By Jeffrey Ross & Condon McGlothlen

We’ve raised concerns for a long time that there are a lot of employment separation agreements floating around that do not necessarily reflect best practices.  So the EEOC’s recent lawsuit challenging CVS’s separation agreement is not all that surprising.

The EEOC complaint alleges that the CVS form “constitutes resistance to the full enjoyment of rights secured by Title VII because the Separation Agreement interferes with an employee’s right to file a [discrimination] charge… and to participate and cooperate with [a discrimination agency investigation]”.

We are regularly fascinated by the EEOC’s opinion of its own authority and the applicable law.  So we thought it was worth taking a closer look at the agreement at issue.

We did, and here’s what appears to irk the EEOC:

  1. The agreement states that “Employee …  releases … CVS… from any … charges …” and that “Employee … has not [and will not] file … any… claim … against [CVS] in any…agency.”  The agreement does say that the Employee does have the right to “participate in” and “cooperat[e] with” a discrimination agency investigation.  But it does not explicitly state that an employee has the right to file a discrimination charge.
  2. The agreement bars disclosure of “information concerning [CVS] personnel… without the prior written authorization of CVS … .”
  3. The agreement requires a signing employee who gets an “interview request or any other inquiry” from “any investigator” in an “administrative investigation” to notify the CVS “General Counsel by telephone and in writing”.
  4. The covenant not to sue paragraph contains an exclusion for “this paragraph” concerning discrimination charge filing and participating/cooperating with a discrimination agency investigation. But none of the agreement paragraphs concerning the release, cooperation, confidential information, nondisclosure, and non-disparagement contain such an exclusion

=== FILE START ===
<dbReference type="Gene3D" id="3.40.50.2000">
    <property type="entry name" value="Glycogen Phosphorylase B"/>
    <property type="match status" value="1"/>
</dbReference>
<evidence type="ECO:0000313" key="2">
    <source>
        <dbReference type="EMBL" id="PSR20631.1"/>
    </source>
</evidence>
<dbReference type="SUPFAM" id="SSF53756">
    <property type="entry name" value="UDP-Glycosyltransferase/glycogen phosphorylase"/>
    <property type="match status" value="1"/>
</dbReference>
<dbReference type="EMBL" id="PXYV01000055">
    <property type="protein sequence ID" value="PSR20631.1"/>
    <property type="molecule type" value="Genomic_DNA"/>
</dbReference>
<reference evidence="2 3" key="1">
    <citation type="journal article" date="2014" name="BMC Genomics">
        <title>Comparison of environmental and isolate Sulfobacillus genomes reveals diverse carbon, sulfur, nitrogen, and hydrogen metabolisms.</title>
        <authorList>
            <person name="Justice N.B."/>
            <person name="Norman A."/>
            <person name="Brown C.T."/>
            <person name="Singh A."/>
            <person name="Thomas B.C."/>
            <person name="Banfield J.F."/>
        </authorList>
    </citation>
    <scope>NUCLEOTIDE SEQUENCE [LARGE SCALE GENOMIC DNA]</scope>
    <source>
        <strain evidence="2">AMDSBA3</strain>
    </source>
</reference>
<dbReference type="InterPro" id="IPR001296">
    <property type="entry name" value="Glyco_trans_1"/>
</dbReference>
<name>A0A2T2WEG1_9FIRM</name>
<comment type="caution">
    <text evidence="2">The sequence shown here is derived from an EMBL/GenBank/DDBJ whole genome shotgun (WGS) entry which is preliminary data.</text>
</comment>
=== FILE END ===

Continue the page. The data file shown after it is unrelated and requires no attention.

Whatever an employer thinks of the EEOC claims, there is a relatively easy way to keep the agency from having another reason to sue.  All an employer need do is have a discrimination charge/agency carve-out which applies agreement wide or is repeated in the types of provisions the EEOC is challenging.

Of course, this simple suggestion only will work if the employer has a best practices separation agreement that is not otherwise suspect, voidable or unlawful. In our experience, that is often a big “if”.

Without reference to the specific CVS separation agreement, we keep a running list of employee release agreement provisions most likely to be challenged, and it’s not getting any shorter. Suffice it to say that, aside from the EEOC’s interference concerns, there are a lot of issues which may affect enforceability, particularly under common law and the OWBPA [click for EEOC Guidance].

So employers should use this opportunity to take a serious look at their separation agreement forms (and settlement agreements as well).  Just because the form hasn’t been challenged and “worked before” doesn’t mean it won’t be challenged and will withstand scrutiny today.